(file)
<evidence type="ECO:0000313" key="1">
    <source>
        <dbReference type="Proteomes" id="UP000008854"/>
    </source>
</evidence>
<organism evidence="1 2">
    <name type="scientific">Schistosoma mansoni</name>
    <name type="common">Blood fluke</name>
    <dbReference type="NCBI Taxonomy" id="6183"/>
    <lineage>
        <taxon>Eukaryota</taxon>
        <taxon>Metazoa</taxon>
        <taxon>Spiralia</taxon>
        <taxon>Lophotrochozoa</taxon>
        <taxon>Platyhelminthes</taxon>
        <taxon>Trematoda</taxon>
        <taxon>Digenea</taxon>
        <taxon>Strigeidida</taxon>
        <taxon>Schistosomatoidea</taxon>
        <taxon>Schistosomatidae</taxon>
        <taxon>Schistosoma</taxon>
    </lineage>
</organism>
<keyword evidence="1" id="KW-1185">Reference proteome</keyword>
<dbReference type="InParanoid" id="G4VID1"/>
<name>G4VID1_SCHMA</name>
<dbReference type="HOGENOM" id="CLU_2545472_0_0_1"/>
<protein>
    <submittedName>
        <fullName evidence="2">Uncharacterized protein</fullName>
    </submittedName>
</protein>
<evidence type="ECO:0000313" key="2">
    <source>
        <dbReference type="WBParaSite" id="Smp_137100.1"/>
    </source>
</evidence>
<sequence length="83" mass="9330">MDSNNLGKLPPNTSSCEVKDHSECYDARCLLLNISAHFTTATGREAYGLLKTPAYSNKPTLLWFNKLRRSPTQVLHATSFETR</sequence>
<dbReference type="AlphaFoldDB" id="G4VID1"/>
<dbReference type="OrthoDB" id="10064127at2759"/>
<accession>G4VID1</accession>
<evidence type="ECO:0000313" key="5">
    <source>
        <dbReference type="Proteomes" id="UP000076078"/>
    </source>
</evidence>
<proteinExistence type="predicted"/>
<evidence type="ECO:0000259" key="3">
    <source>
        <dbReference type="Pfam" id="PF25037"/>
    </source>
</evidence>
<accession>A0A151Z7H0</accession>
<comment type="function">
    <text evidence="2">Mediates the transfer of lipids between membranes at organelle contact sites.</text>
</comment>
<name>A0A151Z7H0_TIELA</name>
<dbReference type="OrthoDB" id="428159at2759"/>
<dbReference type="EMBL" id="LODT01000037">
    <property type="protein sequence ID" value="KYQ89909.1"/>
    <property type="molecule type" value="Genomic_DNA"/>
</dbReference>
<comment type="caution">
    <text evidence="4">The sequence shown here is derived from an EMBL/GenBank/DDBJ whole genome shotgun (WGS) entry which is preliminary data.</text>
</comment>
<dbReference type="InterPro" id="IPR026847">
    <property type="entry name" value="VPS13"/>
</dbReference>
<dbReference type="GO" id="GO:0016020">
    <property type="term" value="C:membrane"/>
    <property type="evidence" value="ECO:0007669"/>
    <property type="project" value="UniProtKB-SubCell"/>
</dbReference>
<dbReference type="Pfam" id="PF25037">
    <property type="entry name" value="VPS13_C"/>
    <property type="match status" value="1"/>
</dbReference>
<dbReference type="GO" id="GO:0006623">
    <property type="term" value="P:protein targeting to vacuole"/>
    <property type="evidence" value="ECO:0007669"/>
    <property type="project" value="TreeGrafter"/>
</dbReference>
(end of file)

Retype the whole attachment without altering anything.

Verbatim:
<evidence type="ECO:0000313" key="1">
    <source>
        <dbReference type="Proteomes" id="UP000008854"/>
    </source>
</evidence>
<organism evidence="1 2">
    <name type="scientific">Schistosoma mansoni</name>
    <name type="common">Blood fluke</name>
    <dbReference type="NCBI Taxonomy" id="6183"/>
    <lineage>
        <taxon>Eukaryota</taxon>
        <taxon>Metazoa</taxon>
        <taxon>Spiralia</taxon>
        <taxon>Lophotrochozoa</taxon>
        <taxon>Platyhelminthes</taxon>
        <taxon>Trematoda</taxon>
        <taxon>Digenea</taxon>
        <taxon>Strigeidida</taxon>
        <taxon>Schistosomatoidea</taxon>
        <taxon>Schistosomatidae</taxon>
        <taxon>Schistosoma</taxon>
    </lineage>
</organism>
<keyword evidence="1" id="KW-1185">Reference proteome</keyword>
<dbReference type="InParanoid" id="G4VID1"/>
<name>G4VID1_SCHMA</name>
<dbReference type="HOGENOM" id="CLU_2545472_0_0_1"/>
<protein>
    <submittedName>
        <fullName evidence="2">Uncharacterized protein</fullName>
    </submittedName>
</protein>
<evidence type="ECO:0000313" key="2">
    <source>
        <dbReference type="WBParaSite" id="Smp_137100.1"/>
    </source>
</evidence>
<sequence length="83" mass="9330">MDSNNLGKLPPNTSSCEVKDHSECYDARCLLLNISAHFTTATGREAYGLLKTPAYSNKPTLLWFNKLRRSPTQVLHATSFETR</sequence>
<dbReference type="AlphaFoldDB" id="G4VID1"/>
<dbReference type="OrthoDB" id="10064127at2759"/>
<accession>G4VID1</accession>
<evidence type="ECO:0000313" key="5">
    <source>
        <dbReference type="Proteomes" id="UP000076078"/>
    </source>
</evidence>
<proteinExistence type="predicted"/>
<evidence type="ECO:0000259" key="3">
    <source>
        <dbReference type="Pfam" id="PF25037"/>
    </source>
</evidence>
<accession>A0A151Z7H0</accession>
<comment type="function">
    <text evidence="2">Mediates the transfer of lipids between membranes at organelle contact sites.</text>
</comment>
<name>A0A151Z7H0_TIELA</name>
<dbReference type="OrthoDB" id="428159at2759"/>
<dbReference type="EMBL" id="LODT01000037">
    <property type="protein sequence ID" value="KYQ89909.1"/>
    <property type="molecule type" value="Genomic_DNA"/>
</dbReference>
<comment type="caution">
    <text evidence="4">The sequence shown here is derived from an EMBL/GenBank/DDBJ whole genome shotgun (WGS) entry which is preliminary data.</text>
</comment>
<dbReference type="InterPro" id="IPR026847">
    <property type="entry name" value="VPS13"/>
</dbReference>
<dbReference type="GO" id="GO:0016020">
    <property type="term" value="C:membrane"/>
    <property type="evidence" value="ECO:0007669"/>
    <property type="project" value="UniProtKB-SubCell"/>
</dbReference>
<dbReference type="Pfam" id="PF25037">
    <property type="entry name" value="VPS13_C"/>
    <property type="match status" value="1"/>
</dbReference>
<dbReference type="GO" id="GO:0006623">
    <property type="term" value="P:protein targeting to vacuole"/>
    <property type="evidence" value="ECO:0007669"/>
    <property type="project" value="TreeGrafter"/>
</dbReference>